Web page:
A proposal to allow minors with certain medical conditions to use marijuana for palliative purposes is back before legislators this year, this time with the backing of onetime opponents: pediatricians.
The Connecticut Chapter of the American Academy of Pediatrics fought to stop a similar measure last year, but plans to advocate for this year’s scaled-back proposal, which would allow access to nonsmokable forms of marijuana to minors with one of six conditions, including severe epilepsy and terminal illnesses that require end-of-life care.
The bill, which was developed by the state Department of Consumer Protection after discussions with the pediatricians’ group, faces opposition from those who say more research is needed before children have access to the drug.
Jillian G. Wood, the chapter’s executive director, said many general pediatricians had concerns about the concept, as did psychiatrists who treat young people with psychosis related to drug use. The concerns include the drug’s potential to negatively affect brain development and a lack of evidence about the appropriate dosages for children.
But Wood said the group’s leaders were swayed after hearing from pediatric neurologists and parents of children with severe seizure disorders, for whom changing the law could be the last hope of having a child who is not in pain or seizing frequently – or moving to a state where marijuana use is legal for their conditions. Connecticut is one of 23 states – in addition to Washington, D.C., and Guam – that allow for "comprehensive" medical marijuana programs, but the only one of those that does not allow access for minors, according to the National Conference of State Legislatures.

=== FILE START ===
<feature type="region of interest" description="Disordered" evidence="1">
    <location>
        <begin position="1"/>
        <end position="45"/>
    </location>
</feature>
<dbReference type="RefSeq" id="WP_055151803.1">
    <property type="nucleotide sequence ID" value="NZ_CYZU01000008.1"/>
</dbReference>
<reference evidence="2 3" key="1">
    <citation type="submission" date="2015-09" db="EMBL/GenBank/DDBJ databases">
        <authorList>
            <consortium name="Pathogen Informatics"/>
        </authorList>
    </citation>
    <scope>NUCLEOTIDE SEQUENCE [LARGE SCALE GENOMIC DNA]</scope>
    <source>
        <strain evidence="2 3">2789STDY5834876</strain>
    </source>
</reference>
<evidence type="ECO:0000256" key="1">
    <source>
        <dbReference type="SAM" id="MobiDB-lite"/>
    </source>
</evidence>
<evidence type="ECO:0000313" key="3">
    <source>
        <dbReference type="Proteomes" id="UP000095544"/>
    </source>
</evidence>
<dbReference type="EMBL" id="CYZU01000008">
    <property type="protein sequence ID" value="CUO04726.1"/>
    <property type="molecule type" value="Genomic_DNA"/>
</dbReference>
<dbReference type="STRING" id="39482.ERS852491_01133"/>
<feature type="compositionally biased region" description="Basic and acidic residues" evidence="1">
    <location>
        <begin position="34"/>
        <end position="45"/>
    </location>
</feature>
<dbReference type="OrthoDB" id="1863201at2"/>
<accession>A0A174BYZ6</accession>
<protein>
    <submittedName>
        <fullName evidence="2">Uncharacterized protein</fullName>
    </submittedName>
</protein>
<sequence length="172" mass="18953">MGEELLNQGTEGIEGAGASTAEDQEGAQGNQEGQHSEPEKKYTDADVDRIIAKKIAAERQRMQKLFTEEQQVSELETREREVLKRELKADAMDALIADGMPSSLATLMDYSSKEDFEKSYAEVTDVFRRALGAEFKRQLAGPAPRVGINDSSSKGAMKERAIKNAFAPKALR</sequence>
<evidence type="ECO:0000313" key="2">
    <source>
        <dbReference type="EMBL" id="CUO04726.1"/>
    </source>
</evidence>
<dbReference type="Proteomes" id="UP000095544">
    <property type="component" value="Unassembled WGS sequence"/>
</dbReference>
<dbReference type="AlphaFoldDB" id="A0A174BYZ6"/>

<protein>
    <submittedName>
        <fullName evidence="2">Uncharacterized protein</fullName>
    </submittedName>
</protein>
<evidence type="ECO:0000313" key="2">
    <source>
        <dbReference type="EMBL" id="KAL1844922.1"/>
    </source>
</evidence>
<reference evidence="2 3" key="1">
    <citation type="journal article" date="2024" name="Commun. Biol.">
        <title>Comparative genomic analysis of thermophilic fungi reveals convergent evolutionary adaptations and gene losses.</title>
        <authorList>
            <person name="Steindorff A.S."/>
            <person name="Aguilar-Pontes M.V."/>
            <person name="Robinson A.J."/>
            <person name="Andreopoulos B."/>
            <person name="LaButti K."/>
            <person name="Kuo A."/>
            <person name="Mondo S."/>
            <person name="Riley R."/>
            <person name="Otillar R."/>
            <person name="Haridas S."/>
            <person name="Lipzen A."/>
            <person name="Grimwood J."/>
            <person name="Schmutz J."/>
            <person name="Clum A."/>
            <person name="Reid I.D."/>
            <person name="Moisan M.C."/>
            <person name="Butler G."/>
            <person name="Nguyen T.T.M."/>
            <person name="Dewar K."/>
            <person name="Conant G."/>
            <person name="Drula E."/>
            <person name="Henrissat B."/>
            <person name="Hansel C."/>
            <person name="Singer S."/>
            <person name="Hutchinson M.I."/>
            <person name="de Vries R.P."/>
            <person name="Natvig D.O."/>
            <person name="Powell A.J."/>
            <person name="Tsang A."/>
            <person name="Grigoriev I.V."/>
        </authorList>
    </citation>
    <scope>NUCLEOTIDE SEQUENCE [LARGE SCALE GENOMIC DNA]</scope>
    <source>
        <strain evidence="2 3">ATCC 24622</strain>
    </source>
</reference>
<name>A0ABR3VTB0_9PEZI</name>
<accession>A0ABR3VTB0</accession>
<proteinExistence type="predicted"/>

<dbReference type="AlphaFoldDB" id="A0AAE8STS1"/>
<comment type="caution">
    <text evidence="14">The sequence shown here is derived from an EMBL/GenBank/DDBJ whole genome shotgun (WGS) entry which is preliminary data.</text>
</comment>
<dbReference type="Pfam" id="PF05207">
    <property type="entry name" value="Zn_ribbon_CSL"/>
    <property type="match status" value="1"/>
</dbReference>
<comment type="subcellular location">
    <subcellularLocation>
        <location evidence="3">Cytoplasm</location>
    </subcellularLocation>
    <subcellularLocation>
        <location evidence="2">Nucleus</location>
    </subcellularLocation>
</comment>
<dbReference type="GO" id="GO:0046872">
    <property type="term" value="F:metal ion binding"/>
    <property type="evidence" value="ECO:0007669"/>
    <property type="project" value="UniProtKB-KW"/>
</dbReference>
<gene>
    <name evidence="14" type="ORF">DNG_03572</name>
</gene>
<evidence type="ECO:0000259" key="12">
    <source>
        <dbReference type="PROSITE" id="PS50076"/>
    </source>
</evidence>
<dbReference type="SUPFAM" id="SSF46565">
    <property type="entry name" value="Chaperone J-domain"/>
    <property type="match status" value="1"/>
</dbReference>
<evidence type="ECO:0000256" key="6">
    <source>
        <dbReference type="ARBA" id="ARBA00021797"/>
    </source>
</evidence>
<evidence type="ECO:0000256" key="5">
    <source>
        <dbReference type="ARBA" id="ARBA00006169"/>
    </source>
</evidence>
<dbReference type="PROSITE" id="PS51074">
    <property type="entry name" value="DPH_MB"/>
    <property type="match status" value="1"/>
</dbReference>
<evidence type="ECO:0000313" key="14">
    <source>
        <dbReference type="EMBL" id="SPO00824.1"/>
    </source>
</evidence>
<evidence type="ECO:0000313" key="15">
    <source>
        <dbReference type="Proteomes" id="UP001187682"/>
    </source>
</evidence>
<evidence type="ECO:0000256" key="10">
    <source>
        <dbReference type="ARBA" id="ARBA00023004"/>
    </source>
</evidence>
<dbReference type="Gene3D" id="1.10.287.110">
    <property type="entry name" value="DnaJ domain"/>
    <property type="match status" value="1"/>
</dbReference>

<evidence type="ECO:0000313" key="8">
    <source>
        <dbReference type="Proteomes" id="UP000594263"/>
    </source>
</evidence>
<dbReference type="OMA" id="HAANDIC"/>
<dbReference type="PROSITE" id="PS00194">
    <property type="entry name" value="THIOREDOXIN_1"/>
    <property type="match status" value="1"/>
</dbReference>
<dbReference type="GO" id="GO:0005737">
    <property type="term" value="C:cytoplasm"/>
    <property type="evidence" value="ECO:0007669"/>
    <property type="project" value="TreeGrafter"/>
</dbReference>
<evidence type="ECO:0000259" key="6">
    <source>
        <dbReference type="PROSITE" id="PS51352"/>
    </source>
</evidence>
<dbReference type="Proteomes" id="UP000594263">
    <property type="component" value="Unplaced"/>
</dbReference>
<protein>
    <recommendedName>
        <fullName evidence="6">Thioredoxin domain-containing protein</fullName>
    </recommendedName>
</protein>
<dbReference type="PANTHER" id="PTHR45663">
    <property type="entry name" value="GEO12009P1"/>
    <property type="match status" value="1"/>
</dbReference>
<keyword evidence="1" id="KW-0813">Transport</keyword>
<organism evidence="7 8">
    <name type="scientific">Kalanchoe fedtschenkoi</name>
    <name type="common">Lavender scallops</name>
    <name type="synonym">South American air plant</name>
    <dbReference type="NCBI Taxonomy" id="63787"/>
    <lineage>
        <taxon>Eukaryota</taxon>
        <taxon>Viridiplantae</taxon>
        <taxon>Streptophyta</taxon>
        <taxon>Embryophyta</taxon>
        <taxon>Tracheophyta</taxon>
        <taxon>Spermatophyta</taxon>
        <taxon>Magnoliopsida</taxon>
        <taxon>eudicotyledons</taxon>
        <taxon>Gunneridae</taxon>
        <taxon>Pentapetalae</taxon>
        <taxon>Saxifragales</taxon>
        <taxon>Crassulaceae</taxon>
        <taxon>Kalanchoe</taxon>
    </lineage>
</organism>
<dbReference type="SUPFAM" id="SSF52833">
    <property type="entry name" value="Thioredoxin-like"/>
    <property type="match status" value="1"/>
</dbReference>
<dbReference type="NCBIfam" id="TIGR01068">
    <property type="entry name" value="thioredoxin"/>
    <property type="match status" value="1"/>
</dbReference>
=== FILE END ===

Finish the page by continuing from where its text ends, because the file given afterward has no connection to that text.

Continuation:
Although the national organization, the American Academy of Pediatrics, opposes marijuana use for minors, the Connecticut chapter based its position on the view that palliative use could be acceptable in cases of children with debilitating or terminal conditions. For children receiving end-of-life care, for example, the potential for pain relief would outweigh concerns about future brain development, said Dr. Sandra Carbonari, a Waterbury pediatrician and the chapter’s immediate past president.
“We do understand that these are situations where, unfortunately…brain development in these kids is not something we have to be concerned about because their condition is terminal,” she said. “In that sense, then, the positive would outweigh the negative.”
Similarly, Carbonari said, for children having hundreds of seizures per day, the seizures themselves can impact all forms of development, including the brain’s.
In addition to children with severe epilepsy or a terminal illness that requires end-of-life care, this year's proposal would allow access to marijuana to minors with cerebral palsy, cystic fibrosis, uncontrolled intractible seizure disorders, or irreversible spinal cord injury with objective neurological indication of intractable spasticity. (The list does not include some conditions that make adults eligible, including post-traumatic stress disorder.)